What makes a plant population strong? Which factors threaten healthy plant species? Scientists at the Chicago Botanic Garden are looking at the many variables that affect plant populations, including habitat fragmentation, genetic diversity, and changes in pollinators, to name just a few. Rare and endangered plant species often face threats, for many have lost habitat, are being overrun by nonnative plants, and face the effects of climate change.
How Population Biology Benefits You—and the World
By working to understand why plant populations thrive or languish, Garden scientists make discoveries that resonate well beyond the Midwest. For example, factors that affect the genetic diversity of plants and ultimately the long-term survivability of affected plant populations have a very real connection to our own plant-based lives—wherever we may live.
More than 2,500 species of native plants live in the greater Chicago region, 700 of which are now threatened or endangered. There are a number of reasons for this, but one of the biggest threats comes from invasive species, many of which thrive in the Midwest and pose a big challenge to those plants most in need of protection.
Plants of Concern is a Garden program led by Suzanne Masi, in which a small army of volunteer citizen scientists monitors the region’s rarest plants, assesses trends in plant populations, and provides feedback on the effectiveness of different management practices. Chicago Botanic Garden volunteers also participate in Project BudBurst, a national citizen science effort to track how and when plants flower (phenology). In response to warmer temperatures, many plants are flowering earlier. This data helps Garden scientists understand how plants will respond to future climate changes.
Stuart Wagenius, Ph.D., is investigating ecological and evolutionary processes and how they interact in the same plant study system by focusing on a common native prairie plant, the narrow-leaved purple coneflower (Echinacea angustifolia), which grows in remnant populations.
Conservation botanist Pati Vitt, Ph.D., is a census taker for violets —specifically, a native violet called Viola conspersa that is threatened in Illinois. In the field, she and her interns crawl on the ground, counting flowers and measuring plants within defined areas; as a sleuth in the lab, she uses advanced technology to analyze genes. The V. conspersa study may have implications for how conservationists act on concerns about both individual species and a habitat as a whole.
Pitcher's thistle (Cirsium pitcheri), native to the dunes along Lake Michigan, is now classified as threatened not only in Illinois but also throughout the United States. The Garden has been working with the Morton Arboretum to restore this species for more than a decade. In addition, Garden scientists such as Kayri Havens, Ph.D., have conducted a genetic analysis of Pitcher's thistle populations in Indiana, Wisconsin, and Michigan.
Prairie bush clover (Lespedeza leptostachya), a rare prairie plant that is 3 feet tall and very slender, survives in only a few locations within its narrow range across the Upper Midwest. Garden scientists led by Dr. Vitt are working to solve the puzzle of how to return this endangered plant to prairie ecosystems—and the key may be cows!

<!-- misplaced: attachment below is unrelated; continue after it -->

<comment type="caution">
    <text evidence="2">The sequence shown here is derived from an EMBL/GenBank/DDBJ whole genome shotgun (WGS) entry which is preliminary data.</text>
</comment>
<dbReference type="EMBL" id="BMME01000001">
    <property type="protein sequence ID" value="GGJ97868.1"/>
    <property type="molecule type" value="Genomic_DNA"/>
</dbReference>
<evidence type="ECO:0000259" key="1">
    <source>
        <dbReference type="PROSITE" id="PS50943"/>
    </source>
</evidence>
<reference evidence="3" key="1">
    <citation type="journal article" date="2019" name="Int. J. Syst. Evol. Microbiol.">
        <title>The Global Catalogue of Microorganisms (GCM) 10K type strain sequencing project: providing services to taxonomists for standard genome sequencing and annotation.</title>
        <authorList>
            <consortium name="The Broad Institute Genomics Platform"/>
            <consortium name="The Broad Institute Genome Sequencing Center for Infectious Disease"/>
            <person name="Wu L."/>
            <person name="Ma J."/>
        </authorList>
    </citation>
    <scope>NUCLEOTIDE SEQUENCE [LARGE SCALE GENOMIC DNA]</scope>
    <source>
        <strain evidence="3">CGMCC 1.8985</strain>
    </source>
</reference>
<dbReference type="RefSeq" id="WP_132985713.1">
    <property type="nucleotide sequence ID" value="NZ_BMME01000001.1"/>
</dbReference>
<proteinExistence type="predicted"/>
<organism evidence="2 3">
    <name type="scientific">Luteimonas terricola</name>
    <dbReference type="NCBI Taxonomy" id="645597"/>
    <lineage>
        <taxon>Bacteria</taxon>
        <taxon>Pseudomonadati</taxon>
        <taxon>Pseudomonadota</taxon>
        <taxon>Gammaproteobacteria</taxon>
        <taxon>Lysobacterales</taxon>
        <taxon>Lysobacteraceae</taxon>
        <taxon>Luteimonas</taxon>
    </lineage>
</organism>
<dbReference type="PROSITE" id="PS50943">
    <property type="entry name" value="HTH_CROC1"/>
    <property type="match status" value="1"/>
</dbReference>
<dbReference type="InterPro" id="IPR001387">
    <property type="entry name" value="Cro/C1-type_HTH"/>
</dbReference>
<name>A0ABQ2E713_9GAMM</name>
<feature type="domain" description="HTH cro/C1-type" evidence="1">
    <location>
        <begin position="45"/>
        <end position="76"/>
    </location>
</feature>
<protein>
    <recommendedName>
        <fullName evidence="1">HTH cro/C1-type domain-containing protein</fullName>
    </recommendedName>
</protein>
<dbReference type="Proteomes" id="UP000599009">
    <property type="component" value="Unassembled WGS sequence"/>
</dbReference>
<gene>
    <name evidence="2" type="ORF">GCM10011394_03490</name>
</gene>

What can you do?
Change your actions:
There are many ways you can reduce your carbon footprint and thereby address the threat of climate change directly. You can also battle plant invaders yourself by identifying and eliminating them on your property. (Stay apprised of invasive plants by clicking here.) When you landscape, consider going native. For example, instead of landscaping with the invasive burning bush (Euonymous), plant Prairie Flame™ shining sumac (Rhus copallina var. latifolia 'Morton').
Change your community:
You can become a volunteer plant monitor with Plants of Concern or Project BudBurst, or support local volunteer stewardship activities that help remove invasive plants from natural areas.
in the laboratory
When scientists, interns, and graduate students in the Population Biology Laboratory examine factors affecting plant reproduction, they may conduct experiments in two Growth Chambers (funded by the
D & R Fund). The chambers are each approximately 10 feet by 10 feet and feature bottom-lit shelving for plants, temperature and humidity controls, and a watering system. One chamber can release carbon dioxide, enabling scientists to assess how future plants will likely respond to a planet with increased atmospheric levels of the gas. Plants may be in the growth chamber their entire life cycle—which may last from a few months to a couple of years—or they may be evaluated for six months before set out in the field for further study.
Kayri Havens, Ph.D.
Medard and Elizabeth Welch Director, Plant Science and Conservation
Daniel Larkin, Ph.D.
Conservation Scientist, Community Ecology
Suzanne Masi, M.A., Manager, Regional Floristics
Pati Vitt, Ph.D.
Conservation Scientist, Plant Demography
Manager, Seeds of Success
Stuart Wagenius, Ph.D.
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Chicago Botanic Garden • 1000 Lake Cook Road, Glencoe, IL 60022 • (847) 835-5440
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